FERC's McIntyre dies, leaving second vacancy on Energy Regulator

By Stephen Cunningham on 1/4/2019

WASHINGTON (Bloomberg) -- Kevin McIntyre, a commissioner and former chairman of the top U.S. energy regulator, has died.

null
Kevin J. McIntyre. Image: FERC.

President Donald Trump tapped McIntyre to lead the Federal Energy Regulatory Commission in 2017. He shepherded the agency until October, even as he underwent treatment for brain cancer, before stepping down as chairman due to ongoing health issues. He stayed on as a commissioner.

“During his tenure at the Commission, Kevin exhibited strong leadership and an unmatched knowledge of energy policy and the rule of law," Chairman Neil Chatterjee said in a statement. "He exemplified what it means to be a true public servant each and every day, no matter the challenges that lie ahead of him."

His death increases the odds of policy gridlock at the agency, which oversees the U.S. power grid, approves utility mergers and permits natural gas pipelines.

The agency’s four remaining commissioners -- two Republicans and two Democrats -- may be split on matters that require a vote.

"Such partisan divides appear most relevant in the case of commission approvals for LNG terminals and natural gas pipelines, and potentially on orders that impact the fuel mix of the electric generation sector," Washington-based ClearView Energy Partners LLC said in a note Thursday.

Uncertain replacement

The Trump administration may choose to delay appointing a replacement until Democratic Commissioner Cheryl Lafleur’s five-year term runs out in June. That would allow the Senate to pair a Republican nomination with that of a Democrat, streamlining the confirmation process.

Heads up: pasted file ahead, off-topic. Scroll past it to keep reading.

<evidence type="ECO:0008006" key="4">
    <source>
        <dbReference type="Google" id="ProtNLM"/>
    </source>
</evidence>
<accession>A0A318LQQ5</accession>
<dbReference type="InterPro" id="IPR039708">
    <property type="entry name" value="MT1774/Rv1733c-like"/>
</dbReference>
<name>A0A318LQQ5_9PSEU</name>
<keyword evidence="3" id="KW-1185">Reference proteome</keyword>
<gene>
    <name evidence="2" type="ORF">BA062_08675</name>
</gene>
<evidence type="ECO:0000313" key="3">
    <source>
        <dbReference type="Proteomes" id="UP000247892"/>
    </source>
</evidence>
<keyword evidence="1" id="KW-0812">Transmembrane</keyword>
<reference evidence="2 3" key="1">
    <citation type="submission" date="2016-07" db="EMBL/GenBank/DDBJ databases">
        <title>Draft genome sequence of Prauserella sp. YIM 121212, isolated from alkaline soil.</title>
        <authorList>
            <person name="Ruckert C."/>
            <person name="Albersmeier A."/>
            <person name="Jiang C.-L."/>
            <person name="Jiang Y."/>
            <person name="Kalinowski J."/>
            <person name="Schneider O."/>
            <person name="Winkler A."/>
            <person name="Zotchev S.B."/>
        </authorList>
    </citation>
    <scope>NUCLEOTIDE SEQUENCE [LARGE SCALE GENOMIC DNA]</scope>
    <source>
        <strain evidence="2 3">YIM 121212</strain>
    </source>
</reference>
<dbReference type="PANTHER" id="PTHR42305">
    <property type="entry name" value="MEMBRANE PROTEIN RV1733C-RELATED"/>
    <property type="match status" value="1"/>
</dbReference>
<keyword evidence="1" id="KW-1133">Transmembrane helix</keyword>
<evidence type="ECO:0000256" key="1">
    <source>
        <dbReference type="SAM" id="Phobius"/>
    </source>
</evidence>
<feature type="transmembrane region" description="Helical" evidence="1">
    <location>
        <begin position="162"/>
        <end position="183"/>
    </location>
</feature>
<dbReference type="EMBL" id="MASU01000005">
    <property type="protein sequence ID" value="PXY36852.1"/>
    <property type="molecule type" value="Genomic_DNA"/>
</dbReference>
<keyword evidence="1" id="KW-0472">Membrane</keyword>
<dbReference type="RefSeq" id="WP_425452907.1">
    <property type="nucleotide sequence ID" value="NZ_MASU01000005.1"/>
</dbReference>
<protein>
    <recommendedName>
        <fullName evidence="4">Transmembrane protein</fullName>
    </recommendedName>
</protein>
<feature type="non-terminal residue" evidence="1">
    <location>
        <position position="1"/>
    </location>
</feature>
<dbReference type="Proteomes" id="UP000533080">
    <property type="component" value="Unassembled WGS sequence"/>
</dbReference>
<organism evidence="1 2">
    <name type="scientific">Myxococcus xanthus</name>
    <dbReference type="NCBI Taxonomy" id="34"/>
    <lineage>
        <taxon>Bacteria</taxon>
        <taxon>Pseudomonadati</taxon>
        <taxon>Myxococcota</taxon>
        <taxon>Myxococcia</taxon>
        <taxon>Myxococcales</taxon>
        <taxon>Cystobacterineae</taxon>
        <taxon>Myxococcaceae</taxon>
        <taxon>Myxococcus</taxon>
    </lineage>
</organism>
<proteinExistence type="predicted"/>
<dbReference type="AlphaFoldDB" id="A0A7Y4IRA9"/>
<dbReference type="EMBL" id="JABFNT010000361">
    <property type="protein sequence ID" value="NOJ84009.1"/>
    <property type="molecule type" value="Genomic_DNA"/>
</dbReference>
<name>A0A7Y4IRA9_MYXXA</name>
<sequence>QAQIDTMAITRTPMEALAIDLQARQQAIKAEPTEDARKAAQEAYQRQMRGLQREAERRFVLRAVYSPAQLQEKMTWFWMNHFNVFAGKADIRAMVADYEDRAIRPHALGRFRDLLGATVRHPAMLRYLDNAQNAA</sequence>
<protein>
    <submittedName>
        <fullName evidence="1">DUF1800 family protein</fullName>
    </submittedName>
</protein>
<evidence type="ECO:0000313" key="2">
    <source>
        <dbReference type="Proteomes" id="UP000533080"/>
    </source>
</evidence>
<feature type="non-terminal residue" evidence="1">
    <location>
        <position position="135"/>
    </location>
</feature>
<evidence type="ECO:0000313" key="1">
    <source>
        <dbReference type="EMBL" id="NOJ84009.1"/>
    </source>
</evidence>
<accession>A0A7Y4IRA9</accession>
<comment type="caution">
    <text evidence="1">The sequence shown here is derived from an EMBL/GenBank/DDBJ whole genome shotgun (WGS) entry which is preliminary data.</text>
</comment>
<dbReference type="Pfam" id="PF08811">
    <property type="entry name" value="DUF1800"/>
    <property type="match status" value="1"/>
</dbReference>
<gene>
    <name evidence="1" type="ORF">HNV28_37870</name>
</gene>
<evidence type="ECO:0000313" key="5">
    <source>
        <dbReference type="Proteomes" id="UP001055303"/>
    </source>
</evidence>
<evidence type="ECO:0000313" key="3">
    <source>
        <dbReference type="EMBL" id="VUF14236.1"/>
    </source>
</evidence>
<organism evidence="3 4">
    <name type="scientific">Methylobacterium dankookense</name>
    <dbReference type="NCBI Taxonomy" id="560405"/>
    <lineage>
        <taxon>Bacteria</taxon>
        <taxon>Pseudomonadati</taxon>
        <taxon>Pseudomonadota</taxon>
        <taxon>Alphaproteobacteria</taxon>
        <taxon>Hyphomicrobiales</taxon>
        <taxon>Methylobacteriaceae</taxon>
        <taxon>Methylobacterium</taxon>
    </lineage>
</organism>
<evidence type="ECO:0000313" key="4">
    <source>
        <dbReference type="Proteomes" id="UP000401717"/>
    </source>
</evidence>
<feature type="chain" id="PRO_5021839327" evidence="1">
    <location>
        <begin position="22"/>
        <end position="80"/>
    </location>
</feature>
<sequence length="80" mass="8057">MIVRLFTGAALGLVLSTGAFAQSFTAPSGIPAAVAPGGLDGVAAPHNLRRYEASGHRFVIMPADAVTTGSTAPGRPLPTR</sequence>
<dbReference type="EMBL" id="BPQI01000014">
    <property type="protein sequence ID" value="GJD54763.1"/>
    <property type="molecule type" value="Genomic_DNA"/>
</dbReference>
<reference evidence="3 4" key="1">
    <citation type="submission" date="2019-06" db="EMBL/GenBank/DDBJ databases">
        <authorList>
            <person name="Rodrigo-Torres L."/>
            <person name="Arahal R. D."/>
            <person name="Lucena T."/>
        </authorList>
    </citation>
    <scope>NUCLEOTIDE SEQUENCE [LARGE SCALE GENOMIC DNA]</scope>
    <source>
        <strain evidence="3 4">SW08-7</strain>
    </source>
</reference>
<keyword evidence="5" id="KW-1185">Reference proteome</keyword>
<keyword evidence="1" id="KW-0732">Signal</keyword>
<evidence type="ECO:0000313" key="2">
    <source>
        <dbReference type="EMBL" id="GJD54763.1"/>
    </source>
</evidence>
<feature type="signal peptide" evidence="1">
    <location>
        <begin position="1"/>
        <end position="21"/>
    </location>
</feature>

McIntyre is the second Trump appointee the commission has lost in the past year. Republican Rob Powelson, the panel’s most vocal Republican critic of President Donald Trump’s efforts to subsidize nuclear and coal plants, left in August.

The person that replaces McIntyre likely will have to navigate an increasingly politicized landscape and contend with the administration’s ongoing bid to bail out struggling plants.

“I don’t think the issue is dead just yet,” Democratic Commissioner Richard Glick recently said of the administration’s efforts.

Related News ///

FROM THE ARCHIVE ///

Comments ///

Comments

{{ error }}
{{ comment.comment.Name }} • {{ comment.timeAgo }}
{{ comment.comment.Text }}